LABOUR will this week force a House of Commons vote on reversing the recent rise in VAT on fuel, in a bid to earn political capital from soaring fuel prices.
Shadow chancellor Ed Balls yesterday said the party will use an opposition day debate on Wednesday to call for an immediate reversal of the coalition’s rise in VAT on fuel.
He admitted the surge in fuel prices was happening because of unrest in the Middle East, which has pushed up the price of oil, but insisted the chancellor had scored an “own goal” by raising VAT in January.
Balls is only calling for a reversal of the rise in fuel VAT, which would cost the exchequer some £700m, but refused to say whether Labour would reverse the entire VAT hike were it in power.
The Labour party has warned of a “cost of living crisis” for middle England, as it seeks to capitalise on the biggest squeeze on real terms wages since 1920.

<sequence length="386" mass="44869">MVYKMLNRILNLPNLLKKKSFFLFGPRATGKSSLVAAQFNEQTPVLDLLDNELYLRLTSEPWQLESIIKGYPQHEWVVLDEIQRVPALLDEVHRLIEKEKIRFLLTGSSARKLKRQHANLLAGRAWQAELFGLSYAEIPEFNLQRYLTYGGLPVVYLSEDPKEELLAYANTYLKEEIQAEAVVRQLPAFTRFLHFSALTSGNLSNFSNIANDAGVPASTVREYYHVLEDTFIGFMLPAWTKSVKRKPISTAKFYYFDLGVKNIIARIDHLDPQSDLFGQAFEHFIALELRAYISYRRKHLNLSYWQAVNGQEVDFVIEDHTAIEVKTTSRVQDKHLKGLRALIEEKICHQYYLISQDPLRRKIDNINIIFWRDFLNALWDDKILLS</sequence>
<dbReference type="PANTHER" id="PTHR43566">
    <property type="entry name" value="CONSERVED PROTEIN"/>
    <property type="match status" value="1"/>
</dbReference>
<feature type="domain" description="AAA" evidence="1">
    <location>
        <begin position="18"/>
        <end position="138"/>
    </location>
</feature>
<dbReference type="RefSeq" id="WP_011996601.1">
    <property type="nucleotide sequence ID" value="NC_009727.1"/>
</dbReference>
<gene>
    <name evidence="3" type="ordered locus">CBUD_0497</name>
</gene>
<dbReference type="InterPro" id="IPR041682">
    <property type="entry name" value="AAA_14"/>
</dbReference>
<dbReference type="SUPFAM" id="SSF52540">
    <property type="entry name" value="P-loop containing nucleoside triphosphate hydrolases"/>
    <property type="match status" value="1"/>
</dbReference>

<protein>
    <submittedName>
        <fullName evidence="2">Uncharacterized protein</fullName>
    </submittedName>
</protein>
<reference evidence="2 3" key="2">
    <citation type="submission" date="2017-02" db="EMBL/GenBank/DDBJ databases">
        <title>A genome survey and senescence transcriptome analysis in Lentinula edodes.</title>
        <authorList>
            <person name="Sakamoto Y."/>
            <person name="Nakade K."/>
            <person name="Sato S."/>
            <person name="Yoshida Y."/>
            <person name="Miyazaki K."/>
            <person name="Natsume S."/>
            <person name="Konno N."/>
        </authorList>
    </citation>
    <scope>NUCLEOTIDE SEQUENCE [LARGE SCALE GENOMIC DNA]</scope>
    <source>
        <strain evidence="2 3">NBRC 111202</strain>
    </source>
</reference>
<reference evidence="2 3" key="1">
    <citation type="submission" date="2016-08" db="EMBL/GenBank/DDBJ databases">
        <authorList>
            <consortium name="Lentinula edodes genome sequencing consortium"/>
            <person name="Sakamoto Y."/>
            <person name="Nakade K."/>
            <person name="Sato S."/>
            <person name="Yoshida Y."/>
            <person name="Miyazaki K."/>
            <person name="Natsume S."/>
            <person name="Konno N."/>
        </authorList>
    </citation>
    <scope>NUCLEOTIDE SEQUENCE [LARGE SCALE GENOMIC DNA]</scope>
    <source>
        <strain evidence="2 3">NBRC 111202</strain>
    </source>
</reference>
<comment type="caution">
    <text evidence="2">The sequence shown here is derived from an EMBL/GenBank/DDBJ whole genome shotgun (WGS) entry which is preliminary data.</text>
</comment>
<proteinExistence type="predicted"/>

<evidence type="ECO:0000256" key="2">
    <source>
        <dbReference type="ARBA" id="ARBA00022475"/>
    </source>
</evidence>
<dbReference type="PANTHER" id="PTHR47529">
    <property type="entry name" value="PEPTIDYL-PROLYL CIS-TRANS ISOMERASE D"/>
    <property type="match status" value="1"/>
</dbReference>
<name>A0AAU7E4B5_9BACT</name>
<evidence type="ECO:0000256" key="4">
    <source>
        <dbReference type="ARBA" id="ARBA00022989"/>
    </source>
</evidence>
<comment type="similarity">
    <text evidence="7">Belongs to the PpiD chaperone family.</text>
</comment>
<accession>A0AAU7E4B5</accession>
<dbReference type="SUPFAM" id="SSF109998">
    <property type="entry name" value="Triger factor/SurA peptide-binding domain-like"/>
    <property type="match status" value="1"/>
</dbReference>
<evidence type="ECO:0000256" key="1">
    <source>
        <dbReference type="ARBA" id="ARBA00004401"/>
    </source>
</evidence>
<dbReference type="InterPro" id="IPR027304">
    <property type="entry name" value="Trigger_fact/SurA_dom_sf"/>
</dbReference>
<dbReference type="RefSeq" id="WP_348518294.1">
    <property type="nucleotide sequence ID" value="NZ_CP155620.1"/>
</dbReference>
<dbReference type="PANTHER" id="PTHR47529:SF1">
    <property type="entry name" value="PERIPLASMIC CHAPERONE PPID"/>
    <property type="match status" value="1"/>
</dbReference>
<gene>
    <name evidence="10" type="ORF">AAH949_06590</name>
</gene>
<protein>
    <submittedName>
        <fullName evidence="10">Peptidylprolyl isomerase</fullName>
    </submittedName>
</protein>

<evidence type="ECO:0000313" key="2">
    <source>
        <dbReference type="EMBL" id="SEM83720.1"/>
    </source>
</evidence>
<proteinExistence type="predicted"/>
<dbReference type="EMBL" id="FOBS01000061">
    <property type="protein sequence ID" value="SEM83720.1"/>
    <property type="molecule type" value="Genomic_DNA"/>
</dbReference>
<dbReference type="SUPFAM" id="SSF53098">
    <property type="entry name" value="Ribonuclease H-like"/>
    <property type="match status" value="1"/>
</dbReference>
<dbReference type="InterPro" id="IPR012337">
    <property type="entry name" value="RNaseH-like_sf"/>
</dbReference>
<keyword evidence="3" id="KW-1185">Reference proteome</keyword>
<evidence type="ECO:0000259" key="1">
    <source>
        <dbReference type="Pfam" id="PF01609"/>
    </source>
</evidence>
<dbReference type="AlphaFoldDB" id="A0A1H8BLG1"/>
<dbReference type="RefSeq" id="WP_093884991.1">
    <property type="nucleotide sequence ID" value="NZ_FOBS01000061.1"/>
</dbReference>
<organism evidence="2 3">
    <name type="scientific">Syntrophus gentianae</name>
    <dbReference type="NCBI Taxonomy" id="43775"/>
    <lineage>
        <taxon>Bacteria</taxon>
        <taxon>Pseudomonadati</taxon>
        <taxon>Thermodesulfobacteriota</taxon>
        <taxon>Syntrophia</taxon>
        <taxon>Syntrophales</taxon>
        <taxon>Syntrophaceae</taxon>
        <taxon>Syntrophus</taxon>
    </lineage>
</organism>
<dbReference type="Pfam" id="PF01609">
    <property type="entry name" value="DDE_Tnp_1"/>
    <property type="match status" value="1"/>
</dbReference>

Chancellor George Osborne has dismissed Labour’s calls for a reversal in the rate of VAT on fuel, which rose from 17.5 per cent to 20 per cent in January, but Treasury insiders yesterday said there would be “help for hard-pressed motorists” in the Budget on 23 March.
Balls claims the government could fund the cost of reducing fuel VAT with some of the proceeds from the bank levy, which will raise an extra £800m after it was hiked last month.
But Tory MP Matt Hancock, formerly an adviser to Osborne, said Labour had already spent the bank levy proceeds “ten times” over through various unfunded spending commitments and tax cuts.
He said: “Ed Balls has missed yet another opportunity to bring any credibility to Labour’s economic policy.